‘I Have Let Whitman Alone’

Walt Whitman, 1880
Edy Brothers
Walt Whitman, 1880

In 1855 no one had yet heard anything like the raw, declamatory, and jubilant voice of the self-proclaimed “American, one of the roughs, a kosmos”—Walt Whitman, who in Leaves of Grass, his dazzling poetic debut, announced, “I celebrate myself,/And what I assume you shall assume,/For every atom belonging to me as good belongs to you.” Whitman was unequivocally declaring his own independence from poetic conventions and niceties. Here was a poet of the people for the people, without pretension or pomp, who wrote verse that captured everyday speech, both its fluency and its clank. “The best writing,” Whitman would say, “has no lace on its sleeves.”

In Walt Whitman Speaks: His Final Thoughts on Life, Writing, Spirituality, and the Promise of America, he again speaks to us, this time from his house at 328 Mickle Street in Camden, New Jersey.* “I seem to be developing into a garrulous old man—a talker—a teller of stories,” he told his friend Horace Traubel, who was transcribing in shorthand most of what Whitman said to him during the last years of his life. By the time Whitman died in 1892, Traubel had accumulated about five thousand pages of these conversations, a monumental chronicle of Whitman’s reflections, ruminations, analyses, and affirmations.

Whitman and Traubel had been collaborating on this joint project since 1888. Although Whitman didn’t know exactly what Traubel was jotting down, he understood that Traubel would write of their relationship one day, telling him, “I want you to speak for me when I am dead.” As Whitman further explained, “You will be called on many a time in the future to bear witness—to quote these days, our work together, the talks, anxieties—the victories, defeats. Whatever we do, we must let our history tell the truth: whatever becomes of us, tell the truth.” He didn’t want to be mummified. “Do not prettify me: include all the hells and damns,” Whitman instructed. When Traubel read back to Whitman some of what he’d transcribed, as he sometimes did, Whitman replied with satisfaction, “You do the thing just as I should wish it to be done.” He had found his very own Boswell.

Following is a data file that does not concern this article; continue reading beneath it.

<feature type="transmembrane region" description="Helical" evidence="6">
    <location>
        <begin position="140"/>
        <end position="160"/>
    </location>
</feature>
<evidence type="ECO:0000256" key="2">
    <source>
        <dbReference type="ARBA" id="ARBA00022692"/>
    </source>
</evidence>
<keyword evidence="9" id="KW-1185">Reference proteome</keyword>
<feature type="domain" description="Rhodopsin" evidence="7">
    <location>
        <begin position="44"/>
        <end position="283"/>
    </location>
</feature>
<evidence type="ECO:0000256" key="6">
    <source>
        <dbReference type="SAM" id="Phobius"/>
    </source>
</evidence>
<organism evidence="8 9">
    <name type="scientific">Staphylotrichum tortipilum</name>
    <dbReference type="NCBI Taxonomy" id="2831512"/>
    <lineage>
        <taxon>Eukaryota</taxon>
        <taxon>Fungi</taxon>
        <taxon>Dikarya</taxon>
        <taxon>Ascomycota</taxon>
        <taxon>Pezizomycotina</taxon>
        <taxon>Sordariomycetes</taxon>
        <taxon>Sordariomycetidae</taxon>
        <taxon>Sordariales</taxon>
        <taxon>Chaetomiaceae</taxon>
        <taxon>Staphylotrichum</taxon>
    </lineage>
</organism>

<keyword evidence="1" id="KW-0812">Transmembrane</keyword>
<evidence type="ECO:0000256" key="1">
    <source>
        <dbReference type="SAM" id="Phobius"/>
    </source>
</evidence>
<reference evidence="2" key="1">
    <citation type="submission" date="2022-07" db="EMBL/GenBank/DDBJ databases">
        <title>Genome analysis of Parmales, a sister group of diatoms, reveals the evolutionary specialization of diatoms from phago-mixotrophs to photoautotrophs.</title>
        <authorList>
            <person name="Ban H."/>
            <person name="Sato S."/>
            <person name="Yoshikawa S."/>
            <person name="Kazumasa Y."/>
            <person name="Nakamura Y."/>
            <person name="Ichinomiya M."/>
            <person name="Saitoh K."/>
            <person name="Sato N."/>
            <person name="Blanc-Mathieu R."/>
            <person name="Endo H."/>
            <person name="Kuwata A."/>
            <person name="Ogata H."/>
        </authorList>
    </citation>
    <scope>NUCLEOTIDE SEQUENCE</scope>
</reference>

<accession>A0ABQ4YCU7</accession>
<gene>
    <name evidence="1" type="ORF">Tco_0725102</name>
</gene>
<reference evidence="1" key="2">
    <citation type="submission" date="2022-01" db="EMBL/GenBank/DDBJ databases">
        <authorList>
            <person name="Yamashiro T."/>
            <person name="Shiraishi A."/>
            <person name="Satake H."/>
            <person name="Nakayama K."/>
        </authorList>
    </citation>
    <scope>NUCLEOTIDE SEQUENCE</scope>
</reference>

Whitman had first encountered Traubel about fifteen years earlier, shortly after the poet arrived in Camden in 1873. Traubel, then fourteen, was carrying a large stack of library books, and Whitman had joked about a boy who reads too much. They quickly formed a friendship; Traubel greatly admired the poet and his work, and they sat on the front stoop to discuss what they had been reading, or they would watch baseball games together on the Camden common. Initially, a number of people complained to Traubel’s mother that her son shouldn’t associate with such an old lecher, but Traubel volunteered to run errands for the increasingly infirm Whitman.

Whitman had moved into the home…


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